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Morning Brief: ‘The 8 Percent’ Explores The Black Experience In LA

Rondell Eskridge with his 8-month-old son, Rondell Eskridge, Jr. at a Father's Day weekend event for Black Lives Matter. (Josie Huang/LAist)
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Good morning, L.A.

This year, we’re covering Black History Month as part of The 8 Percent, a series that focuses on the lived experiences of L.A.’s Black community. All month, we’re asking readers to share: What does it mean to you to be Black in L.A.?

Here’s some of what we’ve heard so far:

"There's a slow burn of anti-Blackness felt in every aspect of life here … There's a thin veneer of liberalism laden with the pretense of fairness and equality, but this is reserved for every group of non-whites except African-Americans.”

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Brandon, Long Beach

"Being Black informs all that I do: driving, picking a place to live, going to school, getting a job. You feel as though you are an outsider or a minority among minorities."

Jessica, Glassell Park

"I am a homegrown South L.A. resident. A long time ago, being Black in my community meant togetherness, happiness, joy, prosperity, and love for one another … [Now] I see older Blacks losing their homes to death or foreclosure and resold to non-Blacks. And, I wonder: What happened? Where did my people go?

Velincia, South L.A.

“A lot of being Black in L.A./the Valley for me is about duality: Knowing how to code switch and how to turn up the Blackness or turn it down sometimes. I know in a perfect world we would say that we should just be ourselves, but in reality, you can't do that sometimes.”

Ashley, Hollywood

Keep reading for more on what’s happening in L.A. today, and stay safe out there.

Correction: Yesterday's Morning Brief mistakenly said "some L.A. city councilmembers" accepted bribes to allow developers not to offer affordable housing. In fact, only former councilman José Huizar is facing such charges. Also, the same item mistakenly said there are 66,433 people experiencing homelessness in the city. That is actually the number for all of L.A. County. LAist regrets the errors.

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What Else You Need To Know Today

Weekend Reads

There's a lot going on in the world right now, and it’s hard enough to keep up with our day-to-day lives, let alone to stay current on the news. But if you have some time this weekend, here’s what you may have missed:

Mortality rates for Black mothers and infants are three-to-four times higher than for other racial groups. These L.A. midwives aim to change that. (LAist)

The National Police Foundation will review LAPD’s response to local Black Lives Matter protests. (L.A. Sentinel)

Political strategist and commentator Jasmyne Cannick writes that without the support of Black voters, the campaign to recall Gov. Gavin Newsom is dead in the water. (L.A. Watts Times)

One local prosecutor is making it his mission to revolt against criminal justice reforms touted by L.A.’s new district attorney. (LAist)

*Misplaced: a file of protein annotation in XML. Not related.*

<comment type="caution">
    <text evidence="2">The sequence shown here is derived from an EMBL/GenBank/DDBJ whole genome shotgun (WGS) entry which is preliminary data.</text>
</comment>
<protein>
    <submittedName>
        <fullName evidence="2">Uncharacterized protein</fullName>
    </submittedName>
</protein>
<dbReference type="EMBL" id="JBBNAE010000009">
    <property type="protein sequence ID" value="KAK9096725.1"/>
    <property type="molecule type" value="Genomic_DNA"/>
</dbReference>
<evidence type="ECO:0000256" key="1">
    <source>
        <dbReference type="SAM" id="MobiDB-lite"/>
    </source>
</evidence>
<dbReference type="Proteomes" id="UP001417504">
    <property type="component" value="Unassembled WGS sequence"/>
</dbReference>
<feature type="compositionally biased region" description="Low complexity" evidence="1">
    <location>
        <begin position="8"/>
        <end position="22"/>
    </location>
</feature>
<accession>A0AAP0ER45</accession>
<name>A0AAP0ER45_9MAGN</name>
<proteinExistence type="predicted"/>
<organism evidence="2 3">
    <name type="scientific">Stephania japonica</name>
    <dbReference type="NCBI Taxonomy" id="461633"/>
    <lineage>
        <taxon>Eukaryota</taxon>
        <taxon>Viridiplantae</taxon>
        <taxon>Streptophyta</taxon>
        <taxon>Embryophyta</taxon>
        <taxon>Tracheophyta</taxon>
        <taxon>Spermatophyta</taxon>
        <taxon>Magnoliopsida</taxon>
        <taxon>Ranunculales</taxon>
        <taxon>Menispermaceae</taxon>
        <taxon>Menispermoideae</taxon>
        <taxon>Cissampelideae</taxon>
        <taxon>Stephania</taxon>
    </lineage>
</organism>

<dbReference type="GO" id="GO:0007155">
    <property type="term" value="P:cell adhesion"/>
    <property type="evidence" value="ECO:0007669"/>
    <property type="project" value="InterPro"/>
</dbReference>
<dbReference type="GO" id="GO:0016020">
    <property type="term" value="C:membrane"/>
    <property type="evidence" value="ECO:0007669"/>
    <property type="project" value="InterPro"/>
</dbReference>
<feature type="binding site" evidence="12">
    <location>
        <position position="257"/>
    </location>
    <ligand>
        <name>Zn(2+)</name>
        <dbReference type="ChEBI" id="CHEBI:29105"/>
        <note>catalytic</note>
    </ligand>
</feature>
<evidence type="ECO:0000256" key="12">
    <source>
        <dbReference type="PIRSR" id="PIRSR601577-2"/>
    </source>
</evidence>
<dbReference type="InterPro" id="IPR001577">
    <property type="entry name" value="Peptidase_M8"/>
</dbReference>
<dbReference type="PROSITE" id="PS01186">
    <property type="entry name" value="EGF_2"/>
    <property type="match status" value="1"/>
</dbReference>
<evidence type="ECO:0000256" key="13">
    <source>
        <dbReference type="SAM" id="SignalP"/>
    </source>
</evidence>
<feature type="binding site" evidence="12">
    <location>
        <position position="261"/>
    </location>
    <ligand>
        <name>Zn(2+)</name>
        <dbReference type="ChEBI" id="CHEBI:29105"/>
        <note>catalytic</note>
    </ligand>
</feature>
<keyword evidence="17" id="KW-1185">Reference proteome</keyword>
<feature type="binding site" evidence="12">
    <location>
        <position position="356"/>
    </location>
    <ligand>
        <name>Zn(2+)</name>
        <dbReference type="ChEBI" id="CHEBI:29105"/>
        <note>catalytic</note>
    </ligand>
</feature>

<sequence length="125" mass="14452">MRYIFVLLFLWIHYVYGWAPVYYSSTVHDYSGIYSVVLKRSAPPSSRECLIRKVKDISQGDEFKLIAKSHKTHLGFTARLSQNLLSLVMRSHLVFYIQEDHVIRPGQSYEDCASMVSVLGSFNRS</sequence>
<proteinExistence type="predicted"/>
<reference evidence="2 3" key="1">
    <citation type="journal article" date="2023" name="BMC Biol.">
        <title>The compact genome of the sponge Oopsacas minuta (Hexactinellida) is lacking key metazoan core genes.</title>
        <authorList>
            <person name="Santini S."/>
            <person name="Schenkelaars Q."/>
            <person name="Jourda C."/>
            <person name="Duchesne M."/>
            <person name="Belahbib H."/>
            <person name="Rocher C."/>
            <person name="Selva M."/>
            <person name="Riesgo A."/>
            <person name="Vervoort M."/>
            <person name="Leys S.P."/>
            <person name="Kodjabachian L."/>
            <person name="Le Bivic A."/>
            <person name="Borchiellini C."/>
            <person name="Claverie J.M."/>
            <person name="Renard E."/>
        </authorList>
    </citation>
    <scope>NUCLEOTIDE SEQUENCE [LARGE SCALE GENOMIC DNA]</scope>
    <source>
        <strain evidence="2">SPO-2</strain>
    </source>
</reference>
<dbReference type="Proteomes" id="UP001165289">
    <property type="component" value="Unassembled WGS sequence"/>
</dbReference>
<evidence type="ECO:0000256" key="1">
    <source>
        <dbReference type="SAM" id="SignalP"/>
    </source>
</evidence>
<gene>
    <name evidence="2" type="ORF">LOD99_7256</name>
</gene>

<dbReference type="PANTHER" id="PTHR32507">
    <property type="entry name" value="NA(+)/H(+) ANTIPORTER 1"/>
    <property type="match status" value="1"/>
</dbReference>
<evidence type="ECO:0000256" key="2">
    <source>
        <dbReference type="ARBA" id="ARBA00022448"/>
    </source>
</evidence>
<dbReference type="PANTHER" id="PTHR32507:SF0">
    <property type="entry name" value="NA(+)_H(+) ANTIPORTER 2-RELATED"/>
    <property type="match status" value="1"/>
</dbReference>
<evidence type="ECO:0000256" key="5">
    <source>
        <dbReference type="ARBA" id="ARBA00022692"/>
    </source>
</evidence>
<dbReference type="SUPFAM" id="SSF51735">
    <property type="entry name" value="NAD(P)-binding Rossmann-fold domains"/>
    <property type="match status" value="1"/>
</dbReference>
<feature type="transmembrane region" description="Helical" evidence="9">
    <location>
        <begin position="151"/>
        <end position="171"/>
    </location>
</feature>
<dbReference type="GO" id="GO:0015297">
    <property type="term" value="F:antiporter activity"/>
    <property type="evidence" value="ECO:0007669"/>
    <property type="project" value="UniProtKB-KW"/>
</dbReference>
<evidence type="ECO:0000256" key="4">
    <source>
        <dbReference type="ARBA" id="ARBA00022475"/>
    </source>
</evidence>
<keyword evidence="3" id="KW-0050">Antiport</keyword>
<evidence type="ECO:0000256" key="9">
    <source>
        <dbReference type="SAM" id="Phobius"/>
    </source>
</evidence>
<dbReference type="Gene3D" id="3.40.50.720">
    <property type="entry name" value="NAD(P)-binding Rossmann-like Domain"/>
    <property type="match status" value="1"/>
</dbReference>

Jennifer Duarte, the Children's Librarian at Benjamin Franklin Branch Library in Boyle Heights, has navigated doing her job and pandemic parenting by designating times and spaces for everything. (The Eastsider)

The tragic death of a four-year-old girl at a Koreatown intersection shines a light on L.A.’s failure to make roads safer for pedestrians and bicyclists. (LAist)

Coronavirus deaths in L.A.’s Latina/o community have increased by 1,000% since November. (La Opinión)

For food vendors and day laborers who hustle outside hardware stores, this is what a typical day looks like. (L.A. Taco)

There’s a lot to know about getting the second dose of the coronavirus vaccine, from how long to wait between shots, to what to do if your initial site closed down. (LAist)

These Black entrepreneurs are creating new services, products and pathways in Los Angeles. (L.A. Business Journal)

For kids with a family member who is incarcerated, this nonprofit provides a space to express their pain — and process it through art. (San Fernando Valley Sun)

L.A.’s deep history with spicy food has led to some delicious — and very hot — local mainstays. (Eater L.A.)

Before You Go … How 'Mr. Mayor' Turned A '30 Rock' Spinoff Into LA Comedy

Vella Lovell's Mikaela speaks with Kyla Kennedy as Orly, the mayor's daughter, in Episode 103 of Mr. Mayor, "Brentwood Trash." (Tina Thorpe/NBC)

The new NBC comedy Mr. Mayor, starring TV veteran Ted Danson as a wealthy ad executive-turned-mayor of Los Angeles, is the latest from Tina Fey and Robert Carlock, who've been busy creating a modern TV comedy dynasty following the success of 30 Rock and Unbreakable Kimmy Schmidt.

But as long-time observers of New York City, what does it mean when they start writing about L.A.?

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The news cycle moves fast. Some stories don't pan out. Others get added. Consider this today's first draft, and check for updates on these stories and more. Follow us on Twitter, Facebook and Instagram.

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